18 January 2016
- Bridgeton, Missouri, a St. Louis suburb, is home to the West Lake landfill – a site where at least 100,000 tons of nuclear weapons-related radioactive material related to the Manhattan Project was illegally dumped in 1973.
Although the site has been slated for cleanup for more than 25 years, the EPA has dragged its heels until recently – but it may be too late to fix things now, as other factors have come into play that could result in a massive release of radiation in the area.
No one really knows what will happen if the fire reaches the waste. Although the EPA continues to downplay the seriousness of the situation, some believe that the radioactive material could ignite or even explode – a scenario which could have consequences almost too terrible to contemplate.
25 November 2014
- The complexity of nuclear experimentation is beyond the pale of postmodern human comprehension. It also reveals, although we would like to believe otherwise, our inability or unwillingness to consider the unseen. Whether it is invisible because of ethereal origins or because it is nano-sized poison does not matter; collectively we tend to obfuscate the unseen. Nuclear experimentation also reveals our collective inability to conceptualize time, and to understand just how long nuclear radiation lasts in our environment – and how long our karma lasts.
This short-sightedness was not always the case. Indigenous cultures across Turtle Island, A.K.A. North America, knew they would one day return home to the spirit world, and that their stay here on earth was equivalent to the blink of an eye. So they considered the Rule of Seven Generations when implementing procedures that would alter the planet in any way, beginning with harvesting herbs, to ensure their society’s long term sustainability. In fact, the indigenous people were so considerate of their peoples’ future as to make sure there would be enough herbs left seven generations from the harvest. Understanding their place in the delicate ecosystem, the Turtle Islanders contemplated the unseen and the distant future, always.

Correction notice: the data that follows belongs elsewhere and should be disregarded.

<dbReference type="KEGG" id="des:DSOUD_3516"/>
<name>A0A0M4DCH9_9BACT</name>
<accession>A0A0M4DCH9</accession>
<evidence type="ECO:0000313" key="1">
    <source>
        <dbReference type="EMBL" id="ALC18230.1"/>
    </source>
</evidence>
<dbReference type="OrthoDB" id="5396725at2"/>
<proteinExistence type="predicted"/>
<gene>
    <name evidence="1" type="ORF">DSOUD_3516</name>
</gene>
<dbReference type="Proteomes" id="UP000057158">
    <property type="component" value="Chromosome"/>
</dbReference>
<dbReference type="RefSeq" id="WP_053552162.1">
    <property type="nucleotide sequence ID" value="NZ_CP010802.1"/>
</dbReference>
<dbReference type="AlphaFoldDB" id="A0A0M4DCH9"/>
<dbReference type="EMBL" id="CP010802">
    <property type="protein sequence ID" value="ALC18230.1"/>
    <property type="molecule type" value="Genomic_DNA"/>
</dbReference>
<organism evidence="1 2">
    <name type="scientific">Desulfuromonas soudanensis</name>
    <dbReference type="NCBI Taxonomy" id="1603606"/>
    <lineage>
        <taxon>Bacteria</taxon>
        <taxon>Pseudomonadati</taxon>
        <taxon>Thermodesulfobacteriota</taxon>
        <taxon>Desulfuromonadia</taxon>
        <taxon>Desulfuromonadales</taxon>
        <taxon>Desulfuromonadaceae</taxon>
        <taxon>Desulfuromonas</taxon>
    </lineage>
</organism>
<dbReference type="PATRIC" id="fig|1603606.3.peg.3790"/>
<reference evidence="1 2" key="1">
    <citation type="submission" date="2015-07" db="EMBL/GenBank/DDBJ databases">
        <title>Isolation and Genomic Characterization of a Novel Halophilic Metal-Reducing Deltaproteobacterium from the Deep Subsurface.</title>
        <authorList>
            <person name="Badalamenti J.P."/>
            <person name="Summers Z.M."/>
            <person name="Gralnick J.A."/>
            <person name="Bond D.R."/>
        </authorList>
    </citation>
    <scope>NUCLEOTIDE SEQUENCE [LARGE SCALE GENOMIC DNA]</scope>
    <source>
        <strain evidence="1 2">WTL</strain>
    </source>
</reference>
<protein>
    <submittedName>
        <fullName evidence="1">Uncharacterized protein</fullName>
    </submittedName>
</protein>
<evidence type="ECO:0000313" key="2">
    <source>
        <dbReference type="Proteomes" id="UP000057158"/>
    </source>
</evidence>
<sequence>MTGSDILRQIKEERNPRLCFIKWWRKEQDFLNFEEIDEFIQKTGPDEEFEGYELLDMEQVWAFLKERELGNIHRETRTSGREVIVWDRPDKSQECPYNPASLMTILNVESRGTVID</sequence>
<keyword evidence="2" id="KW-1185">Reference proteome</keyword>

7 January 2014
- Particles of radioactive plutonium from nuclear testing have remained high in the stratosphere for more than 50 years, and volcanic eruptions such as Iceland’s Eyjafjallajökull in 2010 can bring those particles into the lower atmosphere, researchers report January 7 in Nature Communications. They caution, however, that the concentrations of particles in the lower atmosphere are small and do not threaten human health.
Between 1945 and 1998, nations around the world tested nuclear weapons underground, underwater and high in the atmosphere. The atmospheric tests, conducted in the 1950s, 1960s and 1970s—along with the burn-up of a plutonium-powered SNAP-9A satellite in 1964—created radioactive debris that became attached to particles in the air, called aerosols. In the troposphere—the lowest part of the atmosphere extending from the ground to about 17 to 20 kilometers up—these particles washed out within weeks to months. But a combination of factors, such as the barrier-like tropopause, keep the particles in the stratosphere (the next layer up, extending to about 50 kilometers) for longer. But how long?